TinyEmbeddedTest Framework Overview

This page provides a quick overview of the TinyEmbeddedTest framework. The framework follows the same design principles as the CppUTest and GoogleTest frameworks, and should be very easy to use if you have experience with these frameworks.

Test Groups and Test Cases

Each unit test based on the TinyEmbeddedTest framework is a separate function that can be tracked and launched independently. To make test selection easier, each test must belong to a test group. You can define the test groups as shown below:

Once a test group is defined, you can define tests using the TEST() macro:

Once you build the project defining the tests, they will appear in the Test Explorer window, organized by test groups:
You can use the Test Explorer window to select and run any arbitrary subset of tests.

If you are running tests from command line, use the /testregex argument to filter the tests that are being run. E.g. the following command line will run UnitTest1 from both TestGroup1 and TestGroup2:

Setup and Teardown Functions

Test groups can define setup and teardown methods as shown below:

If you select one of more tests from a test group, the following will happen:

  • The setup() callback will be called once per group before running the first test in the group
  • The teardown() callback will be called once per group after running the last test in the group
  • The TestSetup() and TestTeardown() methods will be called before/after each test

Assertion Macros

TinyEmbeddedTest provides several assertion macros inspired by the CppUTest framework. E.g. CHECK(), CHECK_EQUAL(), etc. The demo test project created by the VisualGDB wizard includes a quick demonstration of all supported assertion macros:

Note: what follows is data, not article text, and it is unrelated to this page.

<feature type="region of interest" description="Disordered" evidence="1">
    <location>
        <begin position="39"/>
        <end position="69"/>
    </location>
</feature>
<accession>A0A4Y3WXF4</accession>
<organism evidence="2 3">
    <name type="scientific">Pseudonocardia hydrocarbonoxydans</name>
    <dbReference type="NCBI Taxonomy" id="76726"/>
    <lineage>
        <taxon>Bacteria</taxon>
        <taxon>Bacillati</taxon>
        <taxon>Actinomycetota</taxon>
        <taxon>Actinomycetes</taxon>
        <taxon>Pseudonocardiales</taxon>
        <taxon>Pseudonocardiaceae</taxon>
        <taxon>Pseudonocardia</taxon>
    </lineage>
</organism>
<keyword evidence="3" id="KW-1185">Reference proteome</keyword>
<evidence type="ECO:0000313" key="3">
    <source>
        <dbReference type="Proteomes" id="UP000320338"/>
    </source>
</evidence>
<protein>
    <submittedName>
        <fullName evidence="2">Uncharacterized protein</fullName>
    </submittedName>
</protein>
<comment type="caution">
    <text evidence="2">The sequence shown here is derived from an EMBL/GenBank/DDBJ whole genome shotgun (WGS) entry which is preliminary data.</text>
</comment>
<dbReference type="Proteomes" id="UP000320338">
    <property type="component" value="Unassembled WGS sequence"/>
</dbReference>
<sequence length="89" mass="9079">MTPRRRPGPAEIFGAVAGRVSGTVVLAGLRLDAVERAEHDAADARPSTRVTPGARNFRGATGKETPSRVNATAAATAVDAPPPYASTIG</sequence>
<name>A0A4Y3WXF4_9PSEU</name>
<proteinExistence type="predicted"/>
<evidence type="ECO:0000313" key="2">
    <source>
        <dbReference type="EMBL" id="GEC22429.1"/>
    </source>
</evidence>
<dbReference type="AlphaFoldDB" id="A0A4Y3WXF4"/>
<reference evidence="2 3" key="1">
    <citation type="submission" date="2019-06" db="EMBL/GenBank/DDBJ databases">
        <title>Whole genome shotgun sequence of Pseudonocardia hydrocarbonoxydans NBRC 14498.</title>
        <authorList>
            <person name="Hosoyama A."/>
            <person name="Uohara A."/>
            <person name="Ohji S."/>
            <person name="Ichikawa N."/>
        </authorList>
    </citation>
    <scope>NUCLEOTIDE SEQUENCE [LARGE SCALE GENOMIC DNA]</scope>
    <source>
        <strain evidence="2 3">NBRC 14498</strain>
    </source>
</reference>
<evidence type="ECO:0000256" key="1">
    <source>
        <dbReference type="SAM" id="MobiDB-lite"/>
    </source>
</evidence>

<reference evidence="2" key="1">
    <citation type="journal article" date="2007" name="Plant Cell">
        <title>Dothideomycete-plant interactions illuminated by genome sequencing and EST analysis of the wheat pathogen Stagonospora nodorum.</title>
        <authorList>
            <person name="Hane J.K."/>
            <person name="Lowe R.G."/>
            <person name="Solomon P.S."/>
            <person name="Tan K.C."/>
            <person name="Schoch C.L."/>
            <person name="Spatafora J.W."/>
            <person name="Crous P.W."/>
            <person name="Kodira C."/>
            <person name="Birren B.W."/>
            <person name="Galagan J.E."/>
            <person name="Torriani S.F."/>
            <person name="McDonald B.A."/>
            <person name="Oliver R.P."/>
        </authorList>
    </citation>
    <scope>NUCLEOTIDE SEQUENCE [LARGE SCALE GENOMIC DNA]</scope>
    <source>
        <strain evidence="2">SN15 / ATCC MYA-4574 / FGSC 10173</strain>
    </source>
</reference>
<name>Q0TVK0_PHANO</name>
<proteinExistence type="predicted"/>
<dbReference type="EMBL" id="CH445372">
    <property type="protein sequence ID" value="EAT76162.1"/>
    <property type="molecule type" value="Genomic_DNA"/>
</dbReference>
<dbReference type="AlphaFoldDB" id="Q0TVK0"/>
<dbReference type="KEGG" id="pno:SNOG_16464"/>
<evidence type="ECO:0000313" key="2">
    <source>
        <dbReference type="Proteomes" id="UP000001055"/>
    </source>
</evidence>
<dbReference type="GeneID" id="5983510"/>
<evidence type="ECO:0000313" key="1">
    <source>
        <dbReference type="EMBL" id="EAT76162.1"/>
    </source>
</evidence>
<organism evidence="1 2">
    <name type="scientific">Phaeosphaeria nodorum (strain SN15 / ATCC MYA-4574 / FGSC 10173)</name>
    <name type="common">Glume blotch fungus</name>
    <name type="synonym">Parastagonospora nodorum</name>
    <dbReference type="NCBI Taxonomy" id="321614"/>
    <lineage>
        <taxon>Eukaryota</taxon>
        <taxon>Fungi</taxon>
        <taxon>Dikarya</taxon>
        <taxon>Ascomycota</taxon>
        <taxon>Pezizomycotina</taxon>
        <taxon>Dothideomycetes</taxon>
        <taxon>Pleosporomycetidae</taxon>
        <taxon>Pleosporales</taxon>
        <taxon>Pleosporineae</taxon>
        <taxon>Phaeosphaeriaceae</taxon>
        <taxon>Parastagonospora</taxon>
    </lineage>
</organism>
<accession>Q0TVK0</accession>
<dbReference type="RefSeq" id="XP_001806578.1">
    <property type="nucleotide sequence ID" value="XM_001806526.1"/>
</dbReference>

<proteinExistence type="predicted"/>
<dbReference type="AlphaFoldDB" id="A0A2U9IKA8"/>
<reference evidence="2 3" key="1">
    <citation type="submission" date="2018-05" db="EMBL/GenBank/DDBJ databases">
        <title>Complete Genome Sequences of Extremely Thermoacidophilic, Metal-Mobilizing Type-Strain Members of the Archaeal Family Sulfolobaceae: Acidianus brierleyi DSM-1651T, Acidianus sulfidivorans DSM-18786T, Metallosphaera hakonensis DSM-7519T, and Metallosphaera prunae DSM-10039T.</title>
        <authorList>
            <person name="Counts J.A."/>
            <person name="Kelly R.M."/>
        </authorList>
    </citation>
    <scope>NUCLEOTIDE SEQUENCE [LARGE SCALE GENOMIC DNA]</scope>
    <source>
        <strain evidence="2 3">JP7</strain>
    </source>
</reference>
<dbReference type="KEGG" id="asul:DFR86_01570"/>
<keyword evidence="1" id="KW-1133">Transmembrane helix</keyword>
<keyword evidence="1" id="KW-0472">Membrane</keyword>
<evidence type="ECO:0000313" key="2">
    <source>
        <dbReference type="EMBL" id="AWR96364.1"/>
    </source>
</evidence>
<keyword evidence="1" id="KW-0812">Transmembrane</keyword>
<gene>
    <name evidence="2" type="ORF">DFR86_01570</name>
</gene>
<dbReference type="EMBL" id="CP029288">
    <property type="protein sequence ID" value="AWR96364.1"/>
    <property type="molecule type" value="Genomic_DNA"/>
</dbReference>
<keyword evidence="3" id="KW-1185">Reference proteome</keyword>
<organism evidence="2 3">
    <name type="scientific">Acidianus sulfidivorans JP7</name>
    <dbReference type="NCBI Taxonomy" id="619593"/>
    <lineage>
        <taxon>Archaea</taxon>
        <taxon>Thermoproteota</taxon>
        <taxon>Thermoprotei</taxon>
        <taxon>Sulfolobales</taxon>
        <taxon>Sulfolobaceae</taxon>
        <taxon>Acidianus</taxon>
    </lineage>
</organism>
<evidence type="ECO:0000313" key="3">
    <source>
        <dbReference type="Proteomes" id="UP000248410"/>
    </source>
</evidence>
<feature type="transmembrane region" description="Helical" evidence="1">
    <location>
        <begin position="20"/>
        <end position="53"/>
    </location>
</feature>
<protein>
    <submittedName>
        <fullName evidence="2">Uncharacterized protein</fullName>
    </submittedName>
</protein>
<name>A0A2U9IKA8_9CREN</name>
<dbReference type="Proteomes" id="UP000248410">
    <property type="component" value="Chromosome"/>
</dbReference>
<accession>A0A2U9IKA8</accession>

You can define custom assertion macros as well. If the assertion fails, the macro should call the printf-like ReportTestFailure() function. The message passed to that function will be displayed in the test failure summary in Solution Explorer.

Recovering from Assertion Failures

The default TinyEmbeddedTest behavior when a unit test fails is to continue executing the test method, assuming that it will handle this properly. You can change this behavior via VisualGDB Project Properties -> Unit Tests:TinyEmbeddedTest supports 3 different ways of handling a failed test assertion:

Mode Pros Cons
Test continues running Minimum overhead. Requires extra care when writing tests (e.g. check for null pointers).
Test ends via setjmp() No need to handle ‘failed’ case. A failed assertion will automatically abort the rest of the test. Any allocated memory will leak until the end of test session.
Test ends via C++ exceptions Resources allocated via RAII will get freed when aborting the test (i.e. C++ destructors will get called). Exception support for embedded projects has a considerable memory footprint.

You can find various other settings (e.g. whether to redirect printf() output to the test output window) on the same page of VisualGDB Project Properties.

Test Attributes

TinyEmbeddedTest allows assigning attributes to tests to simplify selecting them programmatically. You can declare test attributes as follows:

In order for test attributes to be discovered correctly, each attribute must be a valid C++ class name (it doesn’t need to have a definition), e.g.

You can then run all tests with the MyTestAttribute attribute using the following command line:

Checking for Memory Leaks

You can use the CHECK_FOR_MEMORY_LEAKS() macro at the beginning of the test to automatically fail it if any of the memory allocated during the test was not freed:

This can also be done for individual blocks:

Troubleshooting Common Problems

This section outlines common problems that occur in TinyEmbeddedTest-based projects and describes workarounds for them.

Multiple definition of _write

This error would happen if you simultaneously enable the “Redirect printf() to Test Output window” option in TinyEmbeddedTest and one of the following options:

  • “Redirect printf() to fast semihosting” in the Fast Semihosting and Profiler framework settings.
  • “Implementations for _sbrk(), etc.” => “Support semihosting” in device/toolchain settings.

It can also happen if your device (e.g. Nordic nRF5x) provides its own implementation of the _write() function. In either case, removing the other implementations of _write(), either by disabling the related settings, or by setting the “excluded from build” flag on the file providing them, will resolve the problem.

Tests not running for a newly created project

If you have created a TinyEmbeddedTest-based project manually, make sure you call RunAllTests() from main(). See our Unit Testing tutorial for more details.